NNPCL, ExxonMobil Reach Settlement Agreement on $1.28bn Oil Assets’ Divestment, Deal Nears Completion

*National oil company gets additional 10% interest as parties await regulatory approval

Emmanuel Addeh in Abuja and Peter Uzoho in Lagos

Nigerian National Petroleum Company Limited (NNPCL) and ExxonMobil, finally, agreed on a settlement deal yesterday for the $1.28 billion assets’ divestment plan by the American oil major.
Although there was no formal statement from NNPCL, in a short message, it announced on its X page that the agreement will pave the way for the International Oil Company (IOC) to sell off its 100 per cent interest to Seplat Energies after the settlement.
THISDAY learnt last night that with the new settlement agreement, the NNPCL now has an additional 10 per cent interest, making a total of 70 per cent to  ExxonMobil’s 30 per cent as  against 60/40 per cent before the deal was reached.

In addition to that, Seplat Energies, it was gathered, signed a waiver for NNPC, in case the company intends to allow a third party participant or investor in the future, a deal that ExxonMobil consented to.
It will also see the reopening of up to 140 wells that had been shut in in the last few years, a development that will see Nigeria increase its overall production significantly.

The national oil company stated, “(A) settlement agreement between NNPC Ltd and Mobil Producing Nigeria Unlimited, Mobil Development Nigeria Inc., and Mobil Exploration Nigeria Inc. (has been) signed regarding the proposed divestment of a 100 per cent interest in Mobil Producing Nigeria Unlimited to Seplat Energy Offshore Limited.”
NNPCL followed it up with some images from the event, comprising some of the top officials of the organisation, including its Executive Vice President (Upstream), Oritsemeyiwa Eyesan; Chief Upstream Investment Officer, NNPC Upstream Investment Management Services (NUIMS), Mr. Bala Wunti; and some top ExxonMobil executives.

The consummation of the agreement had been delayed since February 2022, after NNPCL first announced that it had a right of first refusal to the assets that were up for divestment.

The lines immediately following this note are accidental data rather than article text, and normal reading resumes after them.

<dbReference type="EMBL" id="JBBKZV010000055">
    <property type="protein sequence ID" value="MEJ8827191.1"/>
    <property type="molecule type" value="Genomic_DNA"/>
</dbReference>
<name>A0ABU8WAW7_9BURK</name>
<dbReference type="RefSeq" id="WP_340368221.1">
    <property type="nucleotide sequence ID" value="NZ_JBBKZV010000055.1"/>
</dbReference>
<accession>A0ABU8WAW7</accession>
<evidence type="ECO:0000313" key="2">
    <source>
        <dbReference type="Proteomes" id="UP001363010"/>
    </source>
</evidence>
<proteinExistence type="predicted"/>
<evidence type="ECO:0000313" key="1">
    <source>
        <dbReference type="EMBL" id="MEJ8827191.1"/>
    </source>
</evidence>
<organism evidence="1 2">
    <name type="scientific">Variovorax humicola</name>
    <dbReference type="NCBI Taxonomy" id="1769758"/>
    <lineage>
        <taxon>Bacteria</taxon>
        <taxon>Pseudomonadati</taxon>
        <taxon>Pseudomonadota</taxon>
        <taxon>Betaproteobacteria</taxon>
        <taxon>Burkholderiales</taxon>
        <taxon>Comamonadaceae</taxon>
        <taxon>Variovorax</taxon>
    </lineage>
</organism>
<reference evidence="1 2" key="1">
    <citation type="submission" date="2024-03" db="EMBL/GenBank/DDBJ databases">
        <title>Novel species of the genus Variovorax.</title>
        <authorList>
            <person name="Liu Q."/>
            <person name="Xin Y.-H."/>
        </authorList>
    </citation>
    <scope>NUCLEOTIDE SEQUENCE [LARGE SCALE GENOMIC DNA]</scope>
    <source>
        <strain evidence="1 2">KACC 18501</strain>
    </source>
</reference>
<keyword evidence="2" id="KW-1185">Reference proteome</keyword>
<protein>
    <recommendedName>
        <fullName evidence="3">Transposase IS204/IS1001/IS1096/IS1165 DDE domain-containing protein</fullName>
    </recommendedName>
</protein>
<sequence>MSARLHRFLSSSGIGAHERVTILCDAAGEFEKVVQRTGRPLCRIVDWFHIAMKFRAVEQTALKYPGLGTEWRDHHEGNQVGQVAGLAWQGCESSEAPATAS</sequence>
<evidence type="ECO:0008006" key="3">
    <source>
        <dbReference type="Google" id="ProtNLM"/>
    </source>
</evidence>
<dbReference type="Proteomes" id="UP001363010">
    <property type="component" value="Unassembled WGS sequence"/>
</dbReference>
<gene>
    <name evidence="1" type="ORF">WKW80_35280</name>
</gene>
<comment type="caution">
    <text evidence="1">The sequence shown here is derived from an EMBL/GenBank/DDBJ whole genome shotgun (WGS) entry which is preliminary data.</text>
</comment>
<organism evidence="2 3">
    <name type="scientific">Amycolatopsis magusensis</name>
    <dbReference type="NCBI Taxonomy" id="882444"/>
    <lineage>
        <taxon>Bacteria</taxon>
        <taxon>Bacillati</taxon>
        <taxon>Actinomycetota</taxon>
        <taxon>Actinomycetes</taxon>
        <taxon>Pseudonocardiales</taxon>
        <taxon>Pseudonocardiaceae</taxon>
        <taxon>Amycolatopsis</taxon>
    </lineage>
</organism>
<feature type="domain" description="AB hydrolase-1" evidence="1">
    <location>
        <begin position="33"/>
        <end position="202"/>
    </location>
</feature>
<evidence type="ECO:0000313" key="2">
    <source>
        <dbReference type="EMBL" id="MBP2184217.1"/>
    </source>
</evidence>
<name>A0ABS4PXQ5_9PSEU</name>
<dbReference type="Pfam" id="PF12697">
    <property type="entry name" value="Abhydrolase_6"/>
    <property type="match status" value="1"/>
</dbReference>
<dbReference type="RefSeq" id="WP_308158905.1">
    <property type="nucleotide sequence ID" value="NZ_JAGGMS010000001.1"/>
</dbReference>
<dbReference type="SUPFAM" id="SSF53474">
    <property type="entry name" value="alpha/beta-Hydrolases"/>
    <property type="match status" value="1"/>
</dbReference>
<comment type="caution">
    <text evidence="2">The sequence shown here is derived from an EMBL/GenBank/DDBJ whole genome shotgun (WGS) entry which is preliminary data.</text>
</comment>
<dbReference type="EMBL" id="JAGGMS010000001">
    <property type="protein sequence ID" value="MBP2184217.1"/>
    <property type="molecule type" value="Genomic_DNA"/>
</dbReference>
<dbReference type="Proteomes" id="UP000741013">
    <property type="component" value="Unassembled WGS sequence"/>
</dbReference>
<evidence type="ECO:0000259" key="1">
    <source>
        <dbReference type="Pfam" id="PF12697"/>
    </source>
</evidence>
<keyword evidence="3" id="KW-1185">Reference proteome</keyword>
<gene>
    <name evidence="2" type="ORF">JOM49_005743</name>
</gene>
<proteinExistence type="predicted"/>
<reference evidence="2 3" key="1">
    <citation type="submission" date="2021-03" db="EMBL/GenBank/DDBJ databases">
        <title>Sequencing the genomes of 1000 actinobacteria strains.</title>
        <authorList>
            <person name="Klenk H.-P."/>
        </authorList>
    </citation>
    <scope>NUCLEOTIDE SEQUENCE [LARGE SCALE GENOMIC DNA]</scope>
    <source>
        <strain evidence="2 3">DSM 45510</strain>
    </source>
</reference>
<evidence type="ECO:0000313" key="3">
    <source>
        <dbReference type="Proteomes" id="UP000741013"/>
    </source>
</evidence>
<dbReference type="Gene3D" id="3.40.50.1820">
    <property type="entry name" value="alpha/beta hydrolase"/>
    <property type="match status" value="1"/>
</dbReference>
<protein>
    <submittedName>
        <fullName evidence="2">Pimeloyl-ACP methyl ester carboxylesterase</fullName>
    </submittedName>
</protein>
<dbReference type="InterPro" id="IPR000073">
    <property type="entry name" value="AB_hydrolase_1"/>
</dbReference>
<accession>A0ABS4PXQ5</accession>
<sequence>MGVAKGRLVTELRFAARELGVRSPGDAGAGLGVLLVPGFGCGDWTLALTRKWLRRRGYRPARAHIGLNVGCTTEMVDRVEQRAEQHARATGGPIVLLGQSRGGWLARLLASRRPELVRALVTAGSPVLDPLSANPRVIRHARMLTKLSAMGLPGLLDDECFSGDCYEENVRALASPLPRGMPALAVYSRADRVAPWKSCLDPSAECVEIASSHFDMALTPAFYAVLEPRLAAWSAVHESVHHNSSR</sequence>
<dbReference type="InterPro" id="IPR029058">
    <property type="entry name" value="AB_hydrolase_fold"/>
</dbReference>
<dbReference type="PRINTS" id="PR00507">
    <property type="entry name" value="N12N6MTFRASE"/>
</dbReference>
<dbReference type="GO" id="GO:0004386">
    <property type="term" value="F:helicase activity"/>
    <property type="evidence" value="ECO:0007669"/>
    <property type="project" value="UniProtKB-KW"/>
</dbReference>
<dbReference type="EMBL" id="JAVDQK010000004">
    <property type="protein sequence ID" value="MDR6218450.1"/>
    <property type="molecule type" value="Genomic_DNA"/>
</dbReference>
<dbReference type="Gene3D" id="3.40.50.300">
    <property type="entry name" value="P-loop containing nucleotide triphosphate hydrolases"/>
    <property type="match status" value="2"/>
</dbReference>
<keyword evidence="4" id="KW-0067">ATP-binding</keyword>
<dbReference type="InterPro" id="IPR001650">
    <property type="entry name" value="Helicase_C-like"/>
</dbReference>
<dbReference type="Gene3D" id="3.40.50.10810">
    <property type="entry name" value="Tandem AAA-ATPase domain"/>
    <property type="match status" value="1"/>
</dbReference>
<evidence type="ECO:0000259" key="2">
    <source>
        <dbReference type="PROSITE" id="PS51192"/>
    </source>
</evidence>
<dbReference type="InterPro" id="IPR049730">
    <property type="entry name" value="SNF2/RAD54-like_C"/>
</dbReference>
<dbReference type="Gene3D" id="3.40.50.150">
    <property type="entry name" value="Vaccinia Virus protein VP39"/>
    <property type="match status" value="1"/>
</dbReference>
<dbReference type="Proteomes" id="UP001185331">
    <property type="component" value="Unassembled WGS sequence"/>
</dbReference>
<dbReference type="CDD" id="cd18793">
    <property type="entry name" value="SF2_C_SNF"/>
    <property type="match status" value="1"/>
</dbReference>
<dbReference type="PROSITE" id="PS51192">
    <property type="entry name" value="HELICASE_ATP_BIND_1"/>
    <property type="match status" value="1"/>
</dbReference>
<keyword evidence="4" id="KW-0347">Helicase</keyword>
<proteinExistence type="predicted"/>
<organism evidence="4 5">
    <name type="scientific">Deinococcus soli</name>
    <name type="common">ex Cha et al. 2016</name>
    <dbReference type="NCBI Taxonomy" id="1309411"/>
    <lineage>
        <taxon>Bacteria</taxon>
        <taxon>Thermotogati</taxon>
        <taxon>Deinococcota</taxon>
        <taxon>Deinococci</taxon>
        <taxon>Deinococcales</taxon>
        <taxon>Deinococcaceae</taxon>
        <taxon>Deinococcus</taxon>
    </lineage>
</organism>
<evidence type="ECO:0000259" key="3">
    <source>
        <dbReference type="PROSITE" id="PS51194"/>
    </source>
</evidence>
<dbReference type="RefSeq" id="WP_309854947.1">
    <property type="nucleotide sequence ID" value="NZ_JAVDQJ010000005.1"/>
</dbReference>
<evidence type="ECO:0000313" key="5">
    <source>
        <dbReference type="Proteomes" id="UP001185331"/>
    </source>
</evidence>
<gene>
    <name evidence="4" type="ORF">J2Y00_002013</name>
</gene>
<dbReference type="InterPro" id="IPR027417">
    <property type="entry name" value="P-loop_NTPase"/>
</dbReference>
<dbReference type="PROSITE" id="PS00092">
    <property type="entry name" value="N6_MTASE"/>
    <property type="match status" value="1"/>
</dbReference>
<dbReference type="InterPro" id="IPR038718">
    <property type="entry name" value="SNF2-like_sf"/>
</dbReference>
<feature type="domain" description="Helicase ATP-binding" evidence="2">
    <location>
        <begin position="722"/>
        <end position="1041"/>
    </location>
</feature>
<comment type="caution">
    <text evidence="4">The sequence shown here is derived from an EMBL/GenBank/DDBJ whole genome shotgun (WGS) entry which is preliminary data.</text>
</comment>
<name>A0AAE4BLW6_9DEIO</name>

The industry regulator, Nigerian Upstream Petroleum Regulatory Company Limited (NUPRC), had also raised issues with the process leading to the announcement, insisting that due diligence must be carried out.

NUPRC recently released a new framework for present and future divestments by operators in the Nigerian oil industry.
Minister of State, Petroleum (Oil), Senator Heineken Lokpobiri, had repeatedly assured that once the documents got to his table, he would not waste an additional day before signing them to allow the completion of the deal that had been stalled for over two years.
The development will now allow the parties proceed to the next stage with NUPRC, which had essentially listed some conditions to be met before the deal could be approved.

With the settlement agreement now signed between NNPCL and ExxonMobil, the protracted divestment scaled one hurdle among a couple of issues delaying conclusion of the asset sale and purchase deal, which started over two years ago.
The commission had in its asset divestment guidelines issued recently stated that one of the requirements for conclusion of deals was mutual settlement by asset owners.

Others, according to the chief executive of the commission, included: technical capacity, financial viability, legal compliance, decommissioning obligations, host community engagement, labour relations, and data repatriation.
President Bola Ahmed Tinubu had recently directed Lokpobiri and NNPCL to resolve the delayed $1.28 billion the deal.
While hosting a delegation of ExxonMobil executives, led by President of ExxonMobil Upstream Company, Mr. Liam Mallon, in Abuja, Tinubu had assured that the ExxonMobil-Seplat asset divestment deal would be concluded as soon as possible.